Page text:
There is an unusually fun discussion on Slashdot about a not very good paper that suggests that physicists should explore the question of whether the universe is a simulation by a sufficiently advanced civilization. The argument is an old one: the basic premise is that if a civilization ever advances far enough that they are able to simulate a universe as complicated as ours, they’ll probably simulate it zillions of times, which implies there are more simulations than universes, which implies we’re likely in a simulation. The argument from probability seems silly to me: starting with a premise that we have no way to analyze probabilistically (“ever advances far enough …”) and ending with a probabilistic argument is an awkward path, but …
The basic question is interesting from a philosophy of science perspective. If we are in a simulation, can we ever know? If so, can we affect the simulation? There are good reasons to believe we could not learn if we’re in a simulation, because all of our a posteriori knowledge would be of the simulated universe. How could we design an experiment that would measure something the is by definition outside of the things we can measure? The paper cited on Slashdot suggests that we might seek information theoretic limitations of our current universe. I’m not sure a discovery one way or the other would convince anyone: if there are limitations on the information processing ability of our universe, that might just be the physics of our universe, rather than evidence of an underlying computer a lot like our current computers. If there are no such limits (that we can find), they might just be very hard to find — or the universe might be running on a very different type of computer, with different limits than those we are used to.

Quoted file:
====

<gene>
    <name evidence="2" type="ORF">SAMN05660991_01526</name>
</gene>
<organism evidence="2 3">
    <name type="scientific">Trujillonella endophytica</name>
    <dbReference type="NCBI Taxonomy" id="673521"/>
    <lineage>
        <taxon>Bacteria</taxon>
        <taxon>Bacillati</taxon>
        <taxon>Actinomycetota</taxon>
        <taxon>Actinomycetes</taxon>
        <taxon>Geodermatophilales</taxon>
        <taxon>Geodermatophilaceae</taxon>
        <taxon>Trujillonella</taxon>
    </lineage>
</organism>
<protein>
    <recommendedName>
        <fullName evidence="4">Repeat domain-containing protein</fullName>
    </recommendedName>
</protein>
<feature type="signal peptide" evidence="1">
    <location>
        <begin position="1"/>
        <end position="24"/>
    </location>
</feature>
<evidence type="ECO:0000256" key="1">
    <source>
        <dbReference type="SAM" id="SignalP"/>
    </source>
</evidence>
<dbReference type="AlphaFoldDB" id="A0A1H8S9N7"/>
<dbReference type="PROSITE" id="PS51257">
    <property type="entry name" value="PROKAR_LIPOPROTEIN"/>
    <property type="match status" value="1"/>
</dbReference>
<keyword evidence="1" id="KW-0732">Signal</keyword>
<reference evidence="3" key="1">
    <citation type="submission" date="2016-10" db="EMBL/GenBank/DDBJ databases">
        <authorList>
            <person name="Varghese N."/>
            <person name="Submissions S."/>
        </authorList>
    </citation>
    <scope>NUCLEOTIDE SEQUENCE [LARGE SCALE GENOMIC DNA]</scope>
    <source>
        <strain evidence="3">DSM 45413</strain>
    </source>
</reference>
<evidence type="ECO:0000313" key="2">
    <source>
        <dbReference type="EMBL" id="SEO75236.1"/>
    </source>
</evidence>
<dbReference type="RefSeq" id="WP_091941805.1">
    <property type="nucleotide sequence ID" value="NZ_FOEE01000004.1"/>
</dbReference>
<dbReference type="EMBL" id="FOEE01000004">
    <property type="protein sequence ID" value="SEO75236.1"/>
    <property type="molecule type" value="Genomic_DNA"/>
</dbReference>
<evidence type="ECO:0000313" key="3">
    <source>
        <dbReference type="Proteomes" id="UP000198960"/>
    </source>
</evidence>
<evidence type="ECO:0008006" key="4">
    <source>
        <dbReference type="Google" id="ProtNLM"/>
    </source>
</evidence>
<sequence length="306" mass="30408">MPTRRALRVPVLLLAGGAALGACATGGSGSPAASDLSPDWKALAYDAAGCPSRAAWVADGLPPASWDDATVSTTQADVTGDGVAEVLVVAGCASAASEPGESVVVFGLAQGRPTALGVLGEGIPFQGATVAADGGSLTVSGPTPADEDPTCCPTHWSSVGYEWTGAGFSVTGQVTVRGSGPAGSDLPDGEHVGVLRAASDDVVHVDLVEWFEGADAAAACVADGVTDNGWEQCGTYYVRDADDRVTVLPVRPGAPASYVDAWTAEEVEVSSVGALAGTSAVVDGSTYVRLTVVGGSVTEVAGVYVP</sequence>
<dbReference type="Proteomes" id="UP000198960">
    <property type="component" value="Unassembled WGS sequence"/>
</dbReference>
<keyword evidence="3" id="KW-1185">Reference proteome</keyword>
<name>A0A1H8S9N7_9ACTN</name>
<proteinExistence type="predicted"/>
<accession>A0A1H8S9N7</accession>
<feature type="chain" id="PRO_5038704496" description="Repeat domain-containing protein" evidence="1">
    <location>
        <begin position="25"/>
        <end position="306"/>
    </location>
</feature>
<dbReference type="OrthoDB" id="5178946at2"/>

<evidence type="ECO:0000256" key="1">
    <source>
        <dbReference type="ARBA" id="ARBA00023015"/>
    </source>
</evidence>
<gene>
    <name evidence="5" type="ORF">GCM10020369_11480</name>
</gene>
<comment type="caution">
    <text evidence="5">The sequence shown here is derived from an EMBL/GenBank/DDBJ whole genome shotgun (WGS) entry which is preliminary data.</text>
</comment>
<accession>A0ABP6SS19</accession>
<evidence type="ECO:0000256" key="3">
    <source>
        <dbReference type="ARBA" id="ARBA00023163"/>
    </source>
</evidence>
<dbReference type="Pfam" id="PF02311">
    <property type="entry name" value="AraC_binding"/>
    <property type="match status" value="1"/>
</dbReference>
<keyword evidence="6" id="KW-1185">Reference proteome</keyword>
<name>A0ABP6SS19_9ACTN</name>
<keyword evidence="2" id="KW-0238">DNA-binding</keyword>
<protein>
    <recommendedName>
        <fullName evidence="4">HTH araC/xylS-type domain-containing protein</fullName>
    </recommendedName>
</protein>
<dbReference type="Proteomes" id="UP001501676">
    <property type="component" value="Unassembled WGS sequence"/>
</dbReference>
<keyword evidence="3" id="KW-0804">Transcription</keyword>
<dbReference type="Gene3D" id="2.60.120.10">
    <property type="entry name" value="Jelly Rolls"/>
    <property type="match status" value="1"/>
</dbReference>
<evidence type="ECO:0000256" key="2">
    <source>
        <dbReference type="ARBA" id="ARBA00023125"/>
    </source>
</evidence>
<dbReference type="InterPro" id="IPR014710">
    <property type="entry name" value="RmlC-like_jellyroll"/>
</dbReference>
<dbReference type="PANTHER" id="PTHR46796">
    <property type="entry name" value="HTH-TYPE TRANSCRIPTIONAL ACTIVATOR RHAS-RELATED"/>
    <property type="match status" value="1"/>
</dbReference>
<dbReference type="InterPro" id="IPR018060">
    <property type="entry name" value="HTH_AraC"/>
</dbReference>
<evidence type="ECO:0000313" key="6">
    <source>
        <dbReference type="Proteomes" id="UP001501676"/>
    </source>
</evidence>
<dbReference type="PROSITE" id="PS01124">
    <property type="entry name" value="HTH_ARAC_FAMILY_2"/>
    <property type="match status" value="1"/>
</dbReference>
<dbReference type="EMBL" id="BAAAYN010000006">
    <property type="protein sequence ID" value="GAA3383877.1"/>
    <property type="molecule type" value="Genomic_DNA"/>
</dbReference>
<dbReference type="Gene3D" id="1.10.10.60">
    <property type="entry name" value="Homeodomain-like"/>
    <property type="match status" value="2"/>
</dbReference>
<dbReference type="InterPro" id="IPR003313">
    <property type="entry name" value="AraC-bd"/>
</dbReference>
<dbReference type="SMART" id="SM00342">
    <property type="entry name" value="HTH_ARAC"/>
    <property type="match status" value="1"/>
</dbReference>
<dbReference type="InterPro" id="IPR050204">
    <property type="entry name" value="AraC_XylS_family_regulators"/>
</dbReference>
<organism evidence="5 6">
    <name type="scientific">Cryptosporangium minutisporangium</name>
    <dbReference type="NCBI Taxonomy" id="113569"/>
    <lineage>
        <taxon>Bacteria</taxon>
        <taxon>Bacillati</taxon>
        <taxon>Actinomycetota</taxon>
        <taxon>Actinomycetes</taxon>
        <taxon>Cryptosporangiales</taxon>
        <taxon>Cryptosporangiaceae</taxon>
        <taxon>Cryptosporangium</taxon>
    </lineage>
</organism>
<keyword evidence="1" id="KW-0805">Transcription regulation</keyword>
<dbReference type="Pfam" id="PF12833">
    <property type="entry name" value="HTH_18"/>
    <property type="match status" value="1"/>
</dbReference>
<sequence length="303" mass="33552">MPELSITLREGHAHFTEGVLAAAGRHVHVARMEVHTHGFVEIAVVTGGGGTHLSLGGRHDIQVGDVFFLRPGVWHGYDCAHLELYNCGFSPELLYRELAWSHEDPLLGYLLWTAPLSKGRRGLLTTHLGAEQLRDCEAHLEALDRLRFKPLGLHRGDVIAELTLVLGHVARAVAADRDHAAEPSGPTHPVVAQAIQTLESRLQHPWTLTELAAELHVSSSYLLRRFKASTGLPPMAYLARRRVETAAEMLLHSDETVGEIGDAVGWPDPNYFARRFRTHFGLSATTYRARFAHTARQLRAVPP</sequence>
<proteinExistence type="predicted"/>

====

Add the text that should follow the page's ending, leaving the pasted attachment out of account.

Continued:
In any case, we’re probably best off continuing to work away at figuring out what the rules of our universe are. If it is a simulation, it’s a pretty good one, and we probably can’t prevent the cosmic Ctrl-Alt-Del anyway.
Of course, we might be able to induce a Ctrl-Alt-Del if we want to. Perhaps there’s a bug in the simulation software that we could exploit to cause the blue screen of death on a grand scale. (Some people have suggested that nuclear weapons are such a bug, on a planetary scale.)
I’m reminded of an old story about an early disk drive. The drive was large, nearly as tall as a person, and much wider. The story is that the disk read/write assembly was massive enough that if the software “seeked” from side to side of the drive rhythmically, the drive could be made to tip slightly from side to side, and eventually to “walk” across the floor. Perhaps a goal of physics should be to see if we can tip a cosmic disk drive over, to see what would happen.
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